In 2011, some friends and I were lucky enough to catch Yeon Sang-ho's animation thriller "King of Pigs" (2011) at a rather lonely independent screening house in Seoul. At the time the film was receiving a lot of positive feedback from those critics and fans that caught it, and since then it's become somewhat of a cult classic among animation cinephiles.
The film made its world premiere at the 2011 Busan International Film Festival (BIFF), and it was the first Korean animation to be invited to the Cannes Film Festival. Unfortunately the film fell short of breaking even at the local box office (selling just 19,366 tickets), but Yeon's macabre masterpiece was perhaps never really destined for a box office Miracle. It may not have the universal appeal of "Leafie, A Hen Into The Wild" (2011), and it most definitely stands on the opposite side of whatever corner of "Pororo, The Racing Adventure" (2013) occupies, but it's great to see a top quality Korean animation come to the fold with something different and dark:
"Kyung-min, a businessman, and Jong-suk, a failed writer, are former schoolmates. During a reunion dinner they look back on their school days, when a particularly cruel group of students, "the dogs", exercised a reign of terror by hazing and bullying part of the other students, the "pigs". One day, Kim Chul, one of their mates, stood up to the "dogs", becoming the only hope of ending their tyranny. Fifteen years on, he remains a hero. But behind this figure, the two men recall the murky story of their bond".
In this scene, one of the main "pigs", the young Jong-suk voiced by Kim Kkobbi, is under some pressure from the swooshed shoe of a troublesome "dog". The image is a chilling example of the film's fatalistic commentary on class discrimination and violence. While the older Jong-suk and Kyung-min recall their vicious childhood, viewers are given unique insight into not only the stringent stigmas of class in Korea, but it also zooms in on one of most troubling statistics to come out of Korea-bullying and suicide. Among OECD countries Korea has the highest suicide rate and an alarming percentage of those individuals are young school children. Recently, in March, a 15-year-old high school boy jumped off of his apartment in the city of Gyeongsan. It was reported that he took his own life after absorbing two years of intense bullying and was the second youth suicide that month. So yes, "King of Pigs" does indeed deal with some sensitive issues found within modern Korean society, so be mentally prepared for it.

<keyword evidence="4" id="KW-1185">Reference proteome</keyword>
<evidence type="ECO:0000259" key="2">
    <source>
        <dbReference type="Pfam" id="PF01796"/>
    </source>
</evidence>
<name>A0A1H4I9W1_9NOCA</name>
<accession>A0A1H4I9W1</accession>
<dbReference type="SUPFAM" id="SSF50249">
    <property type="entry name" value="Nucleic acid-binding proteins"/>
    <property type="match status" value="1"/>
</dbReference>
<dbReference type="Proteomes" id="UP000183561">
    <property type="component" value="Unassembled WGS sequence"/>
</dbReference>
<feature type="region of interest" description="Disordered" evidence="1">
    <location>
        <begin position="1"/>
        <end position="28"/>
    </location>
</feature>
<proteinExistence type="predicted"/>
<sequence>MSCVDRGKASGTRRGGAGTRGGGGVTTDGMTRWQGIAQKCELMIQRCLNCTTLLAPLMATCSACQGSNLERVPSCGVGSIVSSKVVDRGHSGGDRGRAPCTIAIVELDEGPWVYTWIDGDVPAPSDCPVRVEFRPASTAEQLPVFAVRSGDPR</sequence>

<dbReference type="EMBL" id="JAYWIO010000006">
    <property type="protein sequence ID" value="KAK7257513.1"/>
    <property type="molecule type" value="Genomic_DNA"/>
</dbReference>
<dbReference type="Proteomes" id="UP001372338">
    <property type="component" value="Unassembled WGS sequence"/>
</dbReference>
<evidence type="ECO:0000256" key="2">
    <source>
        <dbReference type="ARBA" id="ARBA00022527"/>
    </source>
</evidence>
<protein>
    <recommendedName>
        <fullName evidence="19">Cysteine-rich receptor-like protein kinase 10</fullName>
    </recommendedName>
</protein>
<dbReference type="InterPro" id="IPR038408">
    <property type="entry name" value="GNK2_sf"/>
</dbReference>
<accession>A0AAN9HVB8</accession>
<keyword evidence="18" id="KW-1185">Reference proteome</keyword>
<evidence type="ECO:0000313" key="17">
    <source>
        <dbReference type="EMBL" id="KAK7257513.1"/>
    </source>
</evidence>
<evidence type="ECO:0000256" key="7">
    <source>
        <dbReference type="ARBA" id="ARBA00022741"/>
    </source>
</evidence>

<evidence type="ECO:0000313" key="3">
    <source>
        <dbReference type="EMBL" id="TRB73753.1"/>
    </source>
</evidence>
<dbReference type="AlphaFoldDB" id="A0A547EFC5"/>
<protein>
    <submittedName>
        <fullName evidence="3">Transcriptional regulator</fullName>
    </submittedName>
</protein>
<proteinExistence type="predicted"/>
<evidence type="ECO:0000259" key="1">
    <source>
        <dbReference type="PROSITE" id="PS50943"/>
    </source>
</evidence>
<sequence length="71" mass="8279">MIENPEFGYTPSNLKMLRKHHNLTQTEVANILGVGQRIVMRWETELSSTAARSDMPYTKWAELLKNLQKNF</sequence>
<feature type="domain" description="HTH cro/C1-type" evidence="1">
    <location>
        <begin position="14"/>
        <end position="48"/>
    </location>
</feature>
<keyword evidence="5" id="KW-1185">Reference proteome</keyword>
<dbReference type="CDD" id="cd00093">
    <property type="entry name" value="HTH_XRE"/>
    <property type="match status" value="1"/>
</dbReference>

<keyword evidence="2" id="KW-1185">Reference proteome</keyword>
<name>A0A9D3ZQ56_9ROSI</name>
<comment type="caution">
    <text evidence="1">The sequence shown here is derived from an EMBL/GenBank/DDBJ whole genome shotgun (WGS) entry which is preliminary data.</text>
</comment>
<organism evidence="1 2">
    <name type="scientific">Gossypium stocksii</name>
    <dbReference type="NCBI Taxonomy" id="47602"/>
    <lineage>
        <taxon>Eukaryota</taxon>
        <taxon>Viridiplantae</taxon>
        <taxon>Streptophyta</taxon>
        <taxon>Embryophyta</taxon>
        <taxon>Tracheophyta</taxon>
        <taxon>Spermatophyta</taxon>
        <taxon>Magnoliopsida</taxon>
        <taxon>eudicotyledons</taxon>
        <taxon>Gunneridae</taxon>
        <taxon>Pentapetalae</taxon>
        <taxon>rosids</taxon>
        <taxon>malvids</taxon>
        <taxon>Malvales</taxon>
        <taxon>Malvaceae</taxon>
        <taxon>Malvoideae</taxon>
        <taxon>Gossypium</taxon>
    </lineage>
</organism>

Interestingly, despite being largely set at a school, the characters in "King of Pigs" aren't exposed to the academic pressures Korean students face. Korean students are known to have some of the most intense study schedules in the world, and having taught there for a number of years I can tell you that this alone warrants more attention. The film seems to sidestep the issues to some degree, but I think Yeon injected enough depressants into this piece while still being able to imply this serious variable in youth suicide.
Both in the two friends' current lives, and during their school days, there is disturbing lack of reliable authority figures and role models. These two men have grown-up with a corrupt sense of morality in a world that has offered no course correction or real guidance. Like Golding's "Lord of the Flies", absent some form of social authority it's the group and its (mis)understanding of power and morality that prevails. In the film, Kyung-min and Jong-suk are "remembering" their childhood, and in that memory there exists little or no authority (such as a responsible teacher or parent). I think this is an important point in the film, because it is clear from Kyung-min's bloody mess of an adult life that there is a murky and dangerous history lesson to this tragedy.
Yeon Sang-ho followed "King of Pigs" with his 2012 short film "The Window" (voiced by Lee Hwan). His latest film is another animation thriller entitled "The Fake" starring Kwon Hae-hyo, Oh Jung-se, Yang Ik-june and Park Hee-bon. The film currently has no exact release date, but it's scheduled for release sometime this year.
- C.J. Wheeler (@KoreaOnTheCouch)
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